I had a great deal to learn about the marketplace. How books were sold, how they were moved, and how selling your novel to a large retailer like Walmart and Costco could actually hurt your books sales. Mostly, I had to learn the hard lesson that CBA isn't where my fiction belongs. The stories I write don't fit with the wonderful CBA readers, nor meet their needs. I had to make the painful decision to move from CBA to the general market. I signed with a wonderful agent in New York, but I didn't tell anyone. What was the point? She now has two of my novels, she is shopping one hard. What do I expect will happen to me when that novel sells? I will continue to put one foot in front of the other, will keep writing novels, keep improving as a writer. That's truly all I know. I've never nursed dreams of wild success (whatever that means), or earning the respect of my peers (I'm way too much of a misfit for anything to really help in that area), or making millions. Some money would be nice, but I've learned that the world writer is often preceded by the word starving for a reason. I don't have any dreams to dash. But I have learned how incredibly difficult publishing is, and how it demands more than it gives back.  
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Latayne, my very humble dream was to revolutionize Christian fiction. I haven't quite achieved my goal yet, so I'm rethinking my goals. Perhaps it is enough to write the very best story God has equipped me to write and leave the results to Him. Iím pretty excited about this new direction.

I enjoyed your story about the person who asked who helped you write your first book. It reminds me of a day I went shopping with my mom, a born publicist. Mom can turn any conversation to include that I happen to be a published author. The proprietor of the store, a man, raised his eyebrows and asked, is it a cookbook
?
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I thought I would be thinner - don't ask why, since the activities that make one an author pretty much define "sedentary occupation." I also thought getting published would make me more interesting, which is also odd since the activities that make one an author ... well, you know.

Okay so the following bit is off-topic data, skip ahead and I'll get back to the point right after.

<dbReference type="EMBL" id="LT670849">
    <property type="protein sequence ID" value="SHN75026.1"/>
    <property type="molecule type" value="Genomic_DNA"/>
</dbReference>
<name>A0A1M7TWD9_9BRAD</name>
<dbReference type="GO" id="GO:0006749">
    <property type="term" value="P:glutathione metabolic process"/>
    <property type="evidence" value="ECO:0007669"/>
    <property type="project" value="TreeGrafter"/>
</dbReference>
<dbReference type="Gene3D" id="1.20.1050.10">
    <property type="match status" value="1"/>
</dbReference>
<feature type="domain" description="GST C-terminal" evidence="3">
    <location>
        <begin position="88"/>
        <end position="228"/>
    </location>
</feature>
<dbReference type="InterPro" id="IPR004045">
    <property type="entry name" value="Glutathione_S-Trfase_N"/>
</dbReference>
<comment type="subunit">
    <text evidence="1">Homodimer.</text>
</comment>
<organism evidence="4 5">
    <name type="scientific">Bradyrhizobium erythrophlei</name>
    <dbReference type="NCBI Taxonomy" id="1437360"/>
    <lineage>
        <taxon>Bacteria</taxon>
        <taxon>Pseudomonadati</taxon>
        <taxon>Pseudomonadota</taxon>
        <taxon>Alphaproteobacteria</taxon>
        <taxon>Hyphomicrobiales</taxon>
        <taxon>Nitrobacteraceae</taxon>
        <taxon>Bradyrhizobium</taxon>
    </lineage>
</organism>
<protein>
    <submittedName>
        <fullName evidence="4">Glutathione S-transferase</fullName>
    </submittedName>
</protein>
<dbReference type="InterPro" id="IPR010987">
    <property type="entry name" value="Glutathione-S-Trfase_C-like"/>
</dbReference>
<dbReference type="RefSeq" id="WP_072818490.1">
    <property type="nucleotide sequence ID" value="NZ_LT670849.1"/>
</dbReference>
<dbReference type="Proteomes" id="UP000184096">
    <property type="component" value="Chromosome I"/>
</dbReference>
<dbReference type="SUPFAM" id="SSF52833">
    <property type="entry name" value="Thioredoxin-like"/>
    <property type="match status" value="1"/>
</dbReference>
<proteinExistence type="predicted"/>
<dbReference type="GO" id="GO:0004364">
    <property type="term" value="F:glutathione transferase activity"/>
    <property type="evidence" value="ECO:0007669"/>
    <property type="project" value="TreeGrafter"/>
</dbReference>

I did hope that I could tell people I was a writer without risking that skeptical smirk these ladies have already mentioned.

But I still rarely tell people I'm a writer, because while they seldom smirk, they tend instead to lavish attention on distinguished author me. No one is more surprised than I am to learn that I don't much like lavish attention.

When I sold To Dance In The Desert, I returned home to a big party and a banner over the porch that read, "Author Author." I thought I'd leave that banner up forever, till the first beautiful summer morning when I took my laptop to the porch to work on my edits while the sprinklers ran. I looked up from my work to see cars slowing so the drivers could glance first at the banner and then at me and my laptop, like I was some sort of carnival display. The bits of tape that held the banner are still there.

There is one thing I hoped for that did pan out:

I hoped my books would mean to someone somewhere what certain favorite books have meant to me. I hoped that readers would write to tell me that their sight was clearer, their souls more open, the darkness lifted just a little. It pleases me immensely that I've heard such things from my readers, some of whom are reading this post today. 

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The future I envisioned after selling my first book involved submitting my two-week notice at work and staying home every day to write.  I knew it wouldn't happen overnight, but I hoped it would be a reality. So far, it hasn't.

Also, I never realized how humbling book signings could be. Sometimes they were so rewarding, and it was always wonderful to meet readers, but there were other times that involved sitting at a table for hours with people walking past avoiding eye contact.  Awkward, to say the least, but not out of the ordinary for an author just starting out. There was much more involved than simply showing up. A successful book signing involved having a build-in audience, which isn't always possible.  

16 comments:

Susie Finkbeiner said...

This was a great round-table! Thank you, Ladies.

The closest I can come to a story like this was when I found out that a play I'd written was going to be published. I was a new mom and working in a church. The number one question people asked...seriously..."How much did you make?"

Ugh.

When I told them, they all said, "Is that all?"

{sigh}

Henrietta Frankensee said...

My reason for publishing would be to share something I love, this story. Interviews and fame would be nightmares to me. I already owe the money to an orphanage and I regret they will likely never see it because I am so shy.